For patients to get good care, their medical records need to follow them from one doctor to another. When patients see several doctors, it’s easy for records to get lost or not be transferred between doctors. This causes continuity-of-care issues, and patients could receive poor care. They could be misdiagnosed or receive treatments that aren’t effective due to their incomplete records.

This problem could be solved with blockchain technology. It’s an excellent platform for data storage, and it can be used to hold patients’ medical records. Doctors, hospitals, insurance companies, and other healthcare institutions could all see patients’ complete medical records. Some startups are working to make this a reality.

7. The Legal Industry

Some types of litigation could be impacted by blockchain technology. Wills are a good example. Currently, family members may doubt the genuineness of a will and turn to litigation to resolve a deceased loved one’s estate. Lawyers need to determine if the will and other documents relating to the estate are genuine.

Blockchain can make this process much easier. Since the records can’t be altered, information relating to wills can be securely stored. No one will have any doubt the will is genuine or that it’s the most recent version of the document. Lawyers who specialize in wills and similar disputes could find themselves out of the job.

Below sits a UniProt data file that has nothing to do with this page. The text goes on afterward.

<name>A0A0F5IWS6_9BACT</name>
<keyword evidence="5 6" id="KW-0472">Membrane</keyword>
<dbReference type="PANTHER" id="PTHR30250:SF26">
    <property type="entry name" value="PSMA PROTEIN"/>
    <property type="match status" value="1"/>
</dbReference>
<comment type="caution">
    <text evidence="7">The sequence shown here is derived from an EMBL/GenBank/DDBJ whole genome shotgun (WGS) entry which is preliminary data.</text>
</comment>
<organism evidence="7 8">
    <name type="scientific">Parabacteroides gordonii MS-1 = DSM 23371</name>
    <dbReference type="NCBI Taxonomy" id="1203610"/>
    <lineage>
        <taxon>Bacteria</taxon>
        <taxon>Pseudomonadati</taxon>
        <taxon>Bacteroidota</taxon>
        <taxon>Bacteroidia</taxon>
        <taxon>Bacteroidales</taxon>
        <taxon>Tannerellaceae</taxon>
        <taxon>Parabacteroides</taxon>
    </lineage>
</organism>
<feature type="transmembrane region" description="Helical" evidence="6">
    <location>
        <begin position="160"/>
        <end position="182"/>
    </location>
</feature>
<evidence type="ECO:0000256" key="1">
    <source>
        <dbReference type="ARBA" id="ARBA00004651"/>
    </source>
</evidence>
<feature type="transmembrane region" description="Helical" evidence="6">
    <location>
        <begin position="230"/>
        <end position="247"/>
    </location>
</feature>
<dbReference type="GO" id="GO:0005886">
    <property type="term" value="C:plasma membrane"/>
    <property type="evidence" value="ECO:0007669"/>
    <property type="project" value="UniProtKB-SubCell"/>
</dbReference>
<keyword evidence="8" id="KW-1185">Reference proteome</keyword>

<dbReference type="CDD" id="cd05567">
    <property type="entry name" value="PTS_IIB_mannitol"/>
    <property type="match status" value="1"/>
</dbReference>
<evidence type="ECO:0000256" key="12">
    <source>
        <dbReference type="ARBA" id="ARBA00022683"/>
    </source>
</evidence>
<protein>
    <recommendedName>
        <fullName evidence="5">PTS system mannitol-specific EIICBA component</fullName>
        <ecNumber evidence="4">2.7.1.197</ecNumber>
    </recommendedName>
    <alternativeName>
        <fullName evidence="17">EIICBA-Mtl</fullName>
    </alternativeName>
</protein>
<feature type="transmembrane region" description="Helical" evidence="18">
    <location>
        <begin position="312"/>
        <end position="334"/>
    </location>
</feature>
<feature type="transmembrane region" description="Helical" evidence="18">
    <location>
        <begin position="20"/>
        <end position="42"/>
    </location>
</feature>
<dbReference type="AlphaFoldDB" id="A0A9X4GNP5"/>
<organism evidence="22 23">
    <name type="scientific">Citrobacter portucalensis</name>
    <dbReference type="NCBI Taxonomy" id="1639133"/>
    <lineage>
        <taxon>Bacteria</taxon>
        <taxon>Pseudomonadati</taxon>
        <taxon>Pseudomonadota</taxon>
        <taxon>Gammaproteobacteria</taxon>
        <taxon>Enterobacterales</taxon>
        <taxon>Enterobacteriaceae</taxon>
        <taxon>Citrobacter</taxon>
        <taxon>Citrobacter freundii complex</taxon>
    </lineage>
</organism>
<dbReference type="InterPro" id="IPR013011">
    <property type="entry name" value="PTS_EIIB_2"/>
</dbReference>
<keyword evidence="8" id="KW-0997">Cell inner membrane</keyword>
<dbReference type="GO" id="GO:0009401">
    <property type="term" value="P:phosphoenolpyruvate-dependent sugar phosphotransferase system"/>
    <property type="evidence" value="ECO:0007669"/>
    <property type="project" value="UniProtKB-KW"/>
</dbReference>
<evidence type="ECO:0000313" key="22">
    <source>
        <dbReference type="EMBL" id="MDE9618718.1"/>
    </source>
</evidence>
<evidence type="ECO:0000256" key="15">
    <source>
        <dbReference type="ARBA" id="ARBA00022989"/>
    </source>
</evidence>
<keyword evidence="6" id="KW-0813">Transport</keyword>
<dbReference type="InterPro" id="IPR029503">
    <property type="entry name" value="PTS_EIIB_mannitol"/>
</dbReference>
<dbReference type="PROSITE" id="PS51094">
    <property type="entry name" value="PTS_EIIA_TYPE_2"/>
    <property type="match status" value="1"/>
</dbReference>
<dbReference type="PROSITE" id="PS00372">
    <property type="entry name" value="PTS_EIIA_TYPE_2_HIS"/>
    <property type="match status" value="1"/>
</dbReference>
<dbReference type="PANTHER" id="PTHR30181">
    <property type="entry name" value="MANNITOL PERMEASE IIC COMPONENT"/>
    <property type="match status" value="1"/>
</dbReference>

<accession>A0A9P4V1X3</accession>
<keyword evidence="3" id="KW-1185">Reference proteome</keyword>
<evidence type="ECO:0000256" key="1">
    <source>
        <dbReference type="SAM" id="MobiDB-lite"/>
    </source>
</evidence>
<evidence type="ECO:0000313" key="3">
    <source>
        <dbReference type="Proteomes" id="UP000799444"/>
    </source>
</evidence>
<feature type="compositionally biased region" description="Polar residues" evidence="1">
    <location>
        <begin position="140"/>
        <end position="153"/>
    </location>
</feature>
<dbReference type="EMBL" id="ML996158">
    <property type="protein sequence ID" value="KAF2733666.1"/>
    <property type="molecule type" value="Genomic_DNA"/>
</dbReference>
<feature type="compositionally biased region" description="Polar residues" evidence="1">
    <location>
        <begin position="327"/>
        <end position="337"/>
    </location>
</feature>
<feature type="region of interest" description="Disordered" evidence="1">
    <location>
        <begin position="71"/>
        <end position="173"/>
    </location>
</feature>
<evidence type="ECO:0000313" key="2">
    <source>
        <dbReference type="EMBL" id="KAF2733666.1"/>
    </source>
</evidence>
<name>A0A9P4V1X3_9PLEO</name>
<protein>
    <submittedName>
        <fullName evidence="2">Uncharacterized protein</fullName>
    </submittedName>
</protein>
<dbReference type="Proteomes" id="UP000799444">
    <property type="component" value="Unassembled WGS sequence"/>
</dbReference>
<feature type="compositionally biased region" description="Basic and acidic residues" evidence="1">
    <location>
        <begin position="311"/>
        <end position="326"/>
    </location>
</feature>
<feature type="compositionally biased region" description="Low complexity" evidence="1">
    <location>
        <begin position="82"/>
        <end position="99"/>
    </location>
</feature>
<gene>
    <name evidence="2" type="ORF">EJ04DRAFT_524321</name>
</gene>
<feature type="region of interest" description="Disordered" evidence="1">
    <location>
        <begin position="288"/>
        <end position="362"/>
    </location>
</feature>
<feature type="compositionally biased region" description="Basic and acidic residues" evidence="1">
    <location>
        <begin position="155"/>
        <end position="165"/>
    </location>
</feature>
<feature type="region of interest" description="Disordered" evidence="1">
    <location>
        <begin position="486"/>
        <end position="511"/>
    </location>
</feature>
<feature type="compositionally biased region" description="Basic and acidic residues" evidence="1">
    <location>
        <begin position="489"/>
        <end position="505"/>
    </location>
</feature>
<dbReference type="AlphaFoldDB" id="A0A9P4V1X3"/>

8. The Ride Sharing Industry

Ride sharing companies like Uber and Lyft disrupted the taxi industry. However, that doesn’t make them immune to disruptions of their own. To use ride sharing companies, customers need to go through a centralized network—an app—to find drivers. The ride sharing companies are a middleman between riders and drivers, and take a cut of the fees.

With blockchain, customers could bypass current ride sharing companies. La’Zooz is a ride sharing startup that’s taking advantage of this technology. The startup lets riders find drivers who are already making the trips they’d like to make. The company is decentralized, just like the technology it uses to process payments.

9. The Human Resources Industry